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520 Views 5 Replies 5 Participants Last post by  Sycho15
Hey everyone. No, not another Tiki Bar question, rather a short story for you. Its totally true and just happened.

I live in Daytona Beach, FL, for college. As you may already know, Death is Omnipresent in Florida. We have these hellacious thunderstorms every day. Well, tonight while i was at "work" (UPS), my apartment building was struck by lightning. My roommate's computer, the guy upstairs' computer, and the guy across the hall's computer--all fried. They had surge protection. But the lightning hit the PHONE box on the side of the building. My computer was the only one to have the phone line protected. Thats why i'm still online, and they're upset. SO, make sure your computers are protected...and don't go to wal-mart and be a cheapa$$ just to save a few bucks...How much is your computer and the data on it worth to you, not to mention all the headaches of reloading software, etc. None of the computers were even on, by the way, except mine...and the only thing i had happen was a loss of power and my surge suppressor's circuit breaker popped. my roommate's TV also got fried, but mine is protected, cable and electrically. So, my friends, in conclusion, i ask you, "When was the last time you checked your surge protector?"

By the way, as a rule, everything i own worth more than $20 is protected.


Give me Jeep or Give me Death!!!

(Will trade functioning organs for CJ-7 or flatfender)
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FYI, here's some cheap protection. HTH (next time!)

From "The Complete PC Upgrade & Maintenance Guide" 8th edition By Mark Minasi (was THE text book when I taught this stuff). From Chapter 9, pages 429-430.
" A cheap lightning protection: overhand knots in the power cord. Believe it or not, some researchers found this one out. It makes the lightning work againest itself, and burn out the power cord, NOT the PC."
He goes on to site 2 examples of stuff getting fried. A TV w/o knots= dead, & a PC with knots on both the AC and phone cords= cords black& crispy, PC/modem still working.
I have used this method since 1996 and haven't lost a modem since. I was sceptical also, but living within 300' of a lake seems to attract every stray bolt there is. Prior to this, I lost 7 modems between '94-'95.

Caver Dave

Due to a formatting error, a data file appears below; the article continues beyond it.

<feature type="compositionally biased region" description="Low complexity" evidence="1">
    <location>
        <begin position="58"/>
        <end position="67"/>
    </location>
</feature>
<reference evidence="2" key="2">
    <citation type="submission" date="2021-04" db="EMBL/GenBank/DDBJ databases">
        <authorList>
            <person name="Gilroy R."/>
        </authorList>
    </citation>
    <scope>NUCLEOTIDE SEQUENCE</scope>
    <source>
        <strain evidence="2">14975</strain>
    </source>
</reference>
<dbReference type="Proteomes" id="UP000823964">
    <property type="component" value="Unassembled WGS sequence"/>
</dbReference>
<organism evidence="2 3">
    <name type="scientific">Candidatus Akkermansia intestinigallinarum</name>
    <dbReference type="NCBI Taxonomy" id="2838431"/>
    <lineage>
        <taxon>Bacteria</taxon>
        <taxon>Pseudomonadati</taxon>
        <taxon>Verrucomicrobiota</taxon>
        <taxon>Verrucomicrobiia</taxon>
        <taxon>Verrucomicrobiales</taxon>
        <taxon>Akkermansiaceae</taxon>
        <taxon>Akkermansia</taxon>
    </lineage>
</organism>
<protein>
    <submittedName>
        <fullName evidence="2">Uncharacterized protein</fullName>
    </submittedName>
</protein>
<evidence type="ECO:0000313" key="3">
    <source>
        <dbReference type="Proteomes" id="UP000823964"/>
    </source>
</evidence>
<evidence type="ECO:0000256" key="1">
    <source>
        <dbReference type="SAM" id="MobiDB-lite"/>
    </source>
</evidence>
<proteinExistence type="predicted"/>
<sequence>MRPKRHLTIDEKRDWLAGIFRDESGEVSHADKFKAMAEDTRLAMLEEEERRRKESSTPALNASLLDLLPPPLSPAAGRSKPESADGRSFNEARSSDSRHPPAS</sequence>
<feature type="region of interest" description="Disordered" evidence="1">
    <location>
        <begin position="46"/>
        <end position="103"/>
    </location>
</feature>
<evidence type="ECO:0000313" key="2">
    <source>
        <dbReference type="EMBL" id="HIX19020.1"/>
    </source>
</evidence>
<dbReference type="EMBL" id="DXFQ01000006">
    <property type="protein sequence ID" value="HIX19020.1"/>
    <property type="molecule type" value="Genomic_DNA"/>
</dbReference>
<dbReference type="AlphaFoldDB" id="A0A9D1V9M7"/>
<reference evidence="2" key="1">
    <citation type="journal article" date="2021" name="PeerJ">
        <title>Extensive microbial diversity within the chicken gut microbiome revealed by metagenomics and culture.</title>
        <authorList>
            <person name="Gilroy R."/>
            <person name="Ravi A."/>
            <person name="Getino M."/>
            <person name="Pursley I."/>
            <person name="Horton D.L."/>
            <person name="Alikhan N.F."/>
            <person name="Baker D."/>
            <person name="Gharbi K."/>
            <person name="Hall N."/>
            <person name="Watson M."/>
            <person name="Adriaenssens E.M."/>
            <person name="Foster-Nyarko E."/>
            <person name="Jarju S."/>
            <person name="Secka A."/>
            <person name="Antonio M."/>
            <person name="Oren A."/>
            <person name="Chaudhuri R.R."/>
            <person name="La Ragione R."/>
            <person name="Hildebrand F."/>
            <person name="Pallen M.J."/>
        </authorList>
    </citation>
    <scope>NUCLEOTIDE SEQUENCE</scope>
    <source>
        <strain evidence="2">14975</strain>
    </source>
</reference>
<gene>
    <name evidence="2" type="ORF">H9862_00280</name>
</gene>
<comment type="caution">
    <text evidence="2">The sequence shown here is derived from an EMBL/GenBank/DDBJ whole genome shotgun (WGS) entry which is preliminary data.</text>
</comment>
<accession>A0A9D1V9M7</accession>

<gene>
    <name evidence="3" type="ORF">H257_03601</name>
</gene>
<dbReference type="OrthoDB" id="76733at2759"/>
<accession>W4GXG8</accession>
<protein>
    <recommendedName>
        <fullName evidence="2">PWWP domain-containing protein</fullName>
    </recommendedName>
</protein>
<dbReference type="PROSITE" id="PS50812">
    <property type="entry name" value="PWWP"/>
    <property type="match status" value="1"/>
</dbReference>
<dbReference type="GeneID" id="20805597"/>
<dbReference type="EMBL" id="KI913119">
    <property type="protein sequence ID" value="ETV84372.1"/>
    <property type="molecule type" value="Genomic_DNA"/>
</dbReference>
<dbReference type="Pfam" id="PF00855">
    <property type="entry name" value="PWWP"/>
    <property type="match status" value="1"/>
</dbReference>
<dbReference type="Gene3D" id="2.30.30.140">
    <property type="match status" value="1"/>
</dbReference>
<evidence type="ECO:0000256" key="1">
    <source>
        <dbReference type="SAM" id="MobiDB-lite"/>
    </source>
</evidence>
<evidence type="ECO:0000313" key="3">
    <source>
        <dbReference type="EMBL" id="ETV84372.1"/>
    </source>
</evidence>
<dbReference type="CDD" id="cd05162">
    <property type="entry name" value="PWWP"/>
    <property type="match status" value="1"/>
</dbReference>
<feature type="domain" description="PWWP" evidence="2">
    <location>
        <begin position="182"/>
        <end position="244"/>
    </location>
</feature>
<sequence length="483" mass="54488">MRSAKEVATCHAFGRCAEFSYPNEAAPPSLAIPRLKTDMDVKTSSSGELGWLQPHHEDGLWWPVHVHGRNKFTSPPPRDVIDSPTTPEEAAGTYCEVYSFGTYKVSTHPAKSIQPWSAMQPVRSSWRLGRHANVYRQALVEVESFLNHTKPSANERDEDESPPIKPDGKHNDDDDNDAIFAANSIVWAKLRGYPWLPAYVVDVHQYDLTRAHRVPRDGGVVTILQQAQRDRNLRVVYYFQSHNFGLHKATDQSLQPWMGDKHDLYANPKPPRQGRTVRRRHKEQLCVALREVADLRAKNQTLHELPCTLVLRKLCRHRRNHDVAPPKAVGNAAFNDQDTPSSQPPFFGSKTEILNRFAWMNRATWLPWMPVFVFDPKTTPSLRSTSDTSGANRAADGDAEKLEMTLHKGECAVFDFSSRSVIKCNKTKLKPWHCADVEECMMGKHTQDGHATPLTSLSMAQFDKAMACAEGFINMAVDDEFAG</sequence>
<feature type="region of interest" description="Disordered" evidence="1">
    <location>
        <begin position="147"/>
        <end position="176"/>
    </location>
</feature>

'68 Jeepster SW
225 & 3spd
Vintage Jeeps(ters) have Character,
new Jeeps just have payments.
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Caver Dave,
That is an interesting way of vaoltage protaction. I admit I only have power strip with the cheap surge protector. I am getting another computer this week and I will by the Big protector. I live in Florida and Know all too well, because my old roommate got his stuff fried. I was lucky, because I like to unplug everything when it gets bad.

Dan Stewart 1963 CJ5 "Caloosa Jeepers" member

Anytime you plan to leave the house or don't know what the weather will be, and you don't need your computer equipment or other expensive electronics, always, always, always unplug the phone line, the power cord from the wall, move the phone line away from the computer (if the contacts are near the metal case of the computer the voltage could theoretically jump from the line (millions of volts from a direct lightning hit) to the computer and potentially fry it anyhow.

Think about it, if the lightning can jump up to or farther than 60 miles through the sky it could certainly jump the 1/4" to 1/2" on the surge suppresor where the switch is and any fuses in it is. So the bottom line is unplug it when not in use. /wwwthreads_images/icons/crazy.gif

Just my $0.02...

Tim "Sandman"

ORC Land Use columnist:
My May Column
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This is even more off topic, but one of my lightening experiences is... late one night we had a severe thunderstorm move through, lightening struck a 100+ tall pine tree near the house. The lightening moved down the tree and through the roots, and formed trenches where the roots were. Imagine the trenches radiating out from the tree 75 feet, some were 1' deep. One root was near where the phone line was buried, about 3' deep. It arced into the phone line, exploded and made a crater. Then it traveled into the house, burnt one phone, and arced into the power line through the answering machine. Luckily, it flipped a breaker. At the same time, an exposed phone jack where we were working caught fire, and we put it out before things were bad. Though the breaker was flipped at the fuse panel, we've had major light bulb problems since. Things have improved, but for a while we might get several days use out of a light bulb before itd pop. On the other hand, after the fire was extinguished and we went out to see the damage, the ground was covered with erthworms, there were millions... I guess it was a good time to fish? Also, the computer was unplugged and survived ;)

Now I'm gonna start tying knots in everything ;)

46cj2a beater and pile 0 parts.
75 cherokee parts pile
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Hey! I actually knew that knot-tying trick /wwwthreads_images/icons/laugh.gif I learned that from my sailing hobby. The chainplates (where the wires that hold up the mast attach to the boat) usually have copper cables run from them along the hull to the lead keel in the water or to some other anode to allow electricity to ground through. If you have sharp bends in the cable somewhere the lightening would shoot out of the cable into the water, blowing a big hole in the hull...

The perfect surge protecter is the AOL one you can get from Wal-Mart. It has a surge protecter, phone-cord protector, and 4 USB ports built into one side. Very good design and it has a warranty for up to $100,000 worth of damage if it fails. Costs $60.

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